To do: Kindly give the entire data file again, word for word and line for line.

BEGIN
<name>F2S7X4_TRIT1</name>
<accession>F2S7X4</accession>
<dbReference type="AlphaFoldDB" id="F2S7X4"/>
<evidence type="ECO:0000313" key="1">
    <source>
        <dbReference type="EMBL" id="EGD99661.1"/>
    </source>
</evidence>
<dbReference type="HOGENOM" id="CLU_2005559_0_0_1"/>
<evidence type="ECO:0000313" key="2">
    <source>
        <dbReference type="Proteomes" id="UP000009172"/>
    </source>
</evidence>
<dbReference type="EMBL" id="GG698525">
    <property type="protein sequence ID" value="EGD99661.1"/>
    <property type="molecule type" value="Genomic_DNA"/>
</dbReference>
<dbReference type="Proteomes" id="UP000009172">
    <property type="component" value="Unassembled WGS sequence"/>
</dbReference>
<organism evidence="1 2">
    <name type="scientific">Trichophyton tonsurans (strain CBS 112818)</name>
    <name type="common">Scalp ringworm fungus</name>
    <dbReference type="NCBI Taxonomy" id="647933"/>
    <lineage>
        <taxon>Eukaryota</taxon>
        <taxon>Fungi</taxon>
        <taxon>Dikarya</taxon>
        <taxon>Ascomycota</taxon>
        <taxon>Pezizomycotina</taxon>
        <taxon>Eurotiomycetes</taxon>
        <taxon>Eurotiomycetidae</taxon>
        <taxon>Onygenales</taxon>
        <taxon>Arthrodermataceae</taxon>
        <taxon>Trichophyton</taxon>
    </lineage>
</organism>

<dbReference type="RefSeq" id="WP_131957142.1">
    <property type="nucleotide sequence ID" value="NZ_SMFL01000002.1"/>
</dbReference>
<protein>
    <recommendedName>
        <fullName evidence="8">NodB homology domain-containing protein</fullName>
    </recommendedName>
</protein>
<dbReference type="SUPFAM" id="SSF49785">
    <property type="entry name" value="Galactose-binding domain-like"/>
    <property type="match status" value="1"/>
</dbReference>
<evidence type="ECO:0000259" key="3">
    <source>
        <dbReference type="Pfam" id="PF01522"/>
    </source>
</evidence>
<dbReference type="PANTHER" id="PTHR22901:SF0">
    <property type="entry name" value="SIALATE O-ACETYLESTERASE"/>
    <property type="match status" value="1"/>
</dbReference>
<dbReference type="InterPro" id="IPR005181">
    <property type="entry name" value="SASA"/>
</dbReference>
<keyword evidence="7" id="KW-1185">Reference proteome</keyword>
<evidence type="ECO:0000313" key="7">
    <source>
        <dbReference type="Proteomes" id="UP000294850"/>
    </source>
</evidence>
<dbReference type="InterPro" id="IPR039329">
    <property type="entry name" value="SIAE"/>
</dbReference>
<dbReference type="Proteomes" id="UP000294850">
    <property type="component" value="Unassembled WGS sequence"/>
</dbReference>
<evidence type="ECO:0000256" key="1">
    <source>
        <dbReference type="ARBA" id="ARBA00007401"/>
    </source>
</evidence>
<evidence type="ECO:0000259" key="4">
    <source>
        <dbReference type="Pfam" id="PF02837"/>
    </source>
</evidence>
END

<name>F2S7X4_TRIT1</name>
<accession>F2S7X4</accession>
<dbReference type="AlphaFoldDB" id="F2S7X4"/>
<evidence type="ECO:0000313" key="1">
    <source>
        <dbReference type="EMBL" id="EGD99661.1"/>
    </source>
</evidence>
<dbReference type="HOGENOM" id="CLU_2005559_0_0_1"/>
<evidence type="ECO:0000313" key="2">
    <source>
        <dbReference type="Proteomes" id="UP000009172"/>
    </source>
</evidence>
<dbReference type="EMBL" id="GG698525">
    <property type="protein sequence ID" value="EGD99661.1"/>
    <property type="molecule type" value="Genomic_DNA"/>
</dbReference>
<dbReference type="Proteomes" id="UP000009172">
    <property type="component" value="Unassembled WGS sequence"/>
</dbReference>
<organism evidence="1 2">
    <name type="scientific">Trichophyton tonsurans (strain CBS 112818)</name>
    <name type="common">Scalp ringworm fungus</name>
    <dbReference type="NCBI Taxonomy" id="647933"/>
    <lineage>
        <taxon>Eukaryota</taxon>
        <taxon>Fungi</taxon>
        <taxon>Dikarya</taxon>
        <taxon>Ascomycota</taxon>
        <taxon>Pezizomycotina</taxon>
        <taxon>Eurotiomycetes</taxon>
        <taxon>Eurotiomycetidae</taxon>
        <taxon>Onygenales</taxon>
        <taxon>Arthrodermataceae</taxon>
        <taxon>Trichophyton</taxon>
    </lineage>
</organism>

<dbReference type="RefSeq" id="WP_131957142.1">
    <property type="nucleotide sequence ID" value="NZ_SMFL01000002.1"/>
</dbReference>
<protein>
    <recommendedName>
        <fullName evidence="8">NodB homology domain-containing protein</fullName>
    </recommendedName>
</protein>
<dbReference type="SUPFAM" id="SSF49785">
    <property type="entry name" value="Galactose-binding domain-like"/>
    <property type="match status" value="1"/>
</dbReference>
<evidence type="ECO:0000259" key="3">
    <source>
        <dbReference type="Pfam" id="PF01522"/>
    </source>
</evidence>
<dbReference type="PANTHER" id="PTHR22901:SF0">
    <property type="entry name" value="SIALATE O-ACETYLESTERASE"/>
    <property type="match status" value="1"/>
</dbReference>
<dbReference type="InterPro" id="IPR005181">
    <property type="entry name" value="SASA"/>
</dbReference>
<keyword evidence="7" id="KW-1185">Reference proteome</keyword>
<evidence type="ECO:0000313" key="7">
    <source>
        <dbReference type="Proteomes" id="UP000294850"/>
    </source>
</evidence>
<dbReference type="InterPro" id="IPR039329">
    <property type="entry name" value="SIAE"/>
</dbReference>
<dbReference type="Proteomes" id="UP000294850">
    <property type="component" value="Unassembled WGS sequence"/>
</dbReference>
<evidence type="ECO:0000256" key="1">
    <source>
        <dbReference type="ARBA" id="ARBA00007401"/>
    </source>
</evidence>
<evidence type="ECO:0000259" key="4">
    <source>
        <dbReference type="Pfam" id="PF02837"/>
    </source>
</evidence>